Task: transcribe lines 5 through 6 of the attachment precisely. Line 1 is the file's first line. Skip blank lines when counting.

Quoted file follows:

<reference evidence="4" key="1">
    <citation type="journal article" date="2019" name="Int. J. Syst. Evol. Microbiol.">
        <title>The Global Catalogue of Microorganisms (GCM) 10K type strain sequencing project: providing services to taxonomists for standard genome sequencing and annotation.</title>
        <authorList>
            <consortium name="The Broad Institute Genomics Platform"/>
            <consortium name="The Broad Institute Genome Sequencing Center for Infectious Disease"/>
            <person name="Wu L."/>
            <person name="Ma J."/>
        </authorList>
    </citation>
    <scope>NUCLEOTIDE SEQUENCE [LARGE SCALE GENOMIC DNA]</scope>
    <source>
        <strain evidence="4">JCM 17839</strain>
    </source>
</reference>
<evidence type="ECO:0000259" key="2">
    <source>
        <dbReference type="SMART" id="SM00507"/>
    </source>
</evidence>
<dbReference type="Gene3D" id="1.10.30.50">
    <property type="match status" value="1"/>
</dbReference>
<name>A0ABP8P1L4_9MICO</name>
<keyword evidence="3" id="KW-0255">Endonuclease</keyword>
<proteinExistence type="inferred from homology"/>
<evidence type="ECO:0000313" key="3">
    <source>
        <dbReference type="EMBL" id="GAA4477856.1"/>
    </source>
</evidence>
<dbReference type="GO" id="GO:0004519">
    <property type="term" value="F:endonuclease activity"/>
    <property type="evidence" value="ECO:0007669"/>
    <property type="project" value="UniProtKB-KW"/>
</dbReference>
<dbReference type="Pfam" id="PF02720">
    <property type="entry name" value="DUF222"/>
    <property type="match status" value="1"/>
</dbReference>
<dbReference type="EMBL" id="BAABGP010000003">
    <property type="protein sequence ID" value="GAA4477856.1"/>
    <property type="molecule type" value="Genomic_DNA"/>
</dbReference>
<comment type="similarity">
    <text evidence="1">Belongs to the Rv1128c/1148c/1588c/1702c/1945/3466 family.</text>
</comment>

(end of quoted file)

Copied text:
            <consortium name="The Broad Institute Genomics Platform"/>
            <consortium name="The Broad Institute Genome Sequencing Center for Infectious Disease"/>